Some giant clams and octopuses can do well in a home reef aquarium.
Scott W. Michael |
The phylum Mollusca contains a diverse array of life forms, including animals as different as the clam and the giant squid. Other mollusks include the oysters, snails, nudibranchs and octopuses. This is one of the largest invertebrate phyla, containing over 10,000 described species (it is second only to the Arthropods). Although it may be difficult to see, members of this assemblage share some common characteristics. They have a muscular foot, a shell (composed of calcium) that is secreted by the mantle and a feeding organ called a radula. Although most of the mollusks possess all of these characteristics, some lack at least one of these (for example, not all mollusks have shells). There are many species available to aquarists, some of which serve a vital role in helping us keep algae under control or our sand beds stirred. In this article, we will look at two groups within this species-rich family of animals: the giant clams (class Bivalvia; genus Tridacna), which are coveted by reef aquarists, and the Einsteins of the mollusk clan, the octopuses (order Octopoda).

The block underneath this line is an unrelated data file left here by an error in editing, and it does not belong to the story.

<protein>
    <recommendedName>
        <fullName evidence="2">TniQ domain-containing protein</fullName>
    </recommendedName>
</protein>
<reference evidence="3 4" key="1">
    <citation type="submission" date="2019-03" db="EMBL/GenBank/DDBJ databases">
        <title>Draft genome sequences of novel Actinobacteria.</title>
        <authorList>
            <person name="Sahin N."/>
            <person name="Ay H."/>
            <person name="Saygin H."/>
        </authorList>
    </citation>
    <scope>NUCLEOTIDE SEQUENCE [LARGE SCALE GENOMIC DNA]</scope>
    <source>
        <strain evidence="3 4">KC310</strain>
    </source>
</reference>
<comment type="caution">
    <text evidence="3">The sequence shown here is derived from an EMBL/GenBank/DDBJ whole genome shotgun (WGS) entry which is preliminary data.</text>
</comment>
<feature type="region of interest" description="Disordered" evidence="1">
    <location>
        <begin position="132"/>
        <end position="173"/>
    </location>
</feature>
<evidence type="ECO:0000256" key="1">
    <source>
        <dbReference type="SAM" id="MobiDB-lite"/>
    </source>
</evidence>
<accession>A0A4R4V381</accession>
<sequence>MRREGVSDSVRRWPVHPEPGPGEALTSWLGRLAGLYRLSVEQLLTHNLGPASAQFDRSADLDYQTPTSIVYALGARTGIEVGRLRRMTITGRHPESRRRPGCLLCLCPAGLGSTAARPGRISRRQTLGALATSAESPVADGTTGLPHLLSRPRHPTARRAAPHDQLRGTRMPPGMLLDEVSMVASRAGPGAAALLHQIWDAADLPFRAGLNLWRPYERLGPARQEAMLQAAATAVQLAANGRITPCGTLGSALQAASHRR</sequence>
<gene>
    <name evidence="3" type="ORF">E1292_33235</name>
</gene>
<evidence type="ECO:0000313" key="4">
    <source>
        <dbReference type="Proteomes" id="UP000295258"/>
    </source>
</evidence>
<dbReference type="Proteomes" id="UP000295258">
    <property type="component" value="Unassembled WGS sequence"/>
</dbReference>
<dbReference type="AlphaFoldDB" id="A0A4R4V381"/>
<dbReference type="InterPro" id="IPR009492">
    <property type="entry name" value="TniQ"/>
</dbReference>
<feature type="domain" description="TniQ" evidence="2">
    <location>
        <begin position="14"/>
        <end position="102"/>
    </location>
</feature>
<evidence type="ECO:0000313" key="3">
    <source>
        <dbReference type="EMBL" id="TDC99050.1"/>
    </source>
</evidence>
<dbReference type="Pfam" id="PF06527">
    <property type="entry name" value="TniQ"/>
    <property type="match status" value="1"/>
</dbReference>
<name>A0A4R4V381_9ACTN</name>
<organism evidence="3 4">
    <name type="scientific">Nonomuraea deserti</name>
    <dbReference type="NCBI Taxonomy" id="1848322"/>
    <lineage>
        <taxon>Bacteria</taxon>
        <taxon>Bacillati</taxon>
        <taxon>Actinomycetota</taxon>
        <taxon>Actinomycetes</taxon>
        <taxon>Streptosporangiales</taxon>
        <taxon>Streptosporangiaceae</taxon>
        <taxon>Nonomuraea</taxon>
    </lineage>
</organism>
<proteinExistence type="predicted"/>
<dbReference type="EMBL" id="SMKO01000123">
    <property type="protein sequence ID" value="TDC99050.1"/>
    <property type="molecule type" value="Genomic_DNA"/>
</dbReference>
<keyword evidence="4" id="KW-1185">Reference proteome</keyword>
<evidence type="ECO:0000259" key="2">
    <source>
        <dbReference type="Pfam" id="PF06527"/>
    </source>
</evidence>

Want to read the full story? Pick up the December 2009 issue of Aquarium Fish International today.
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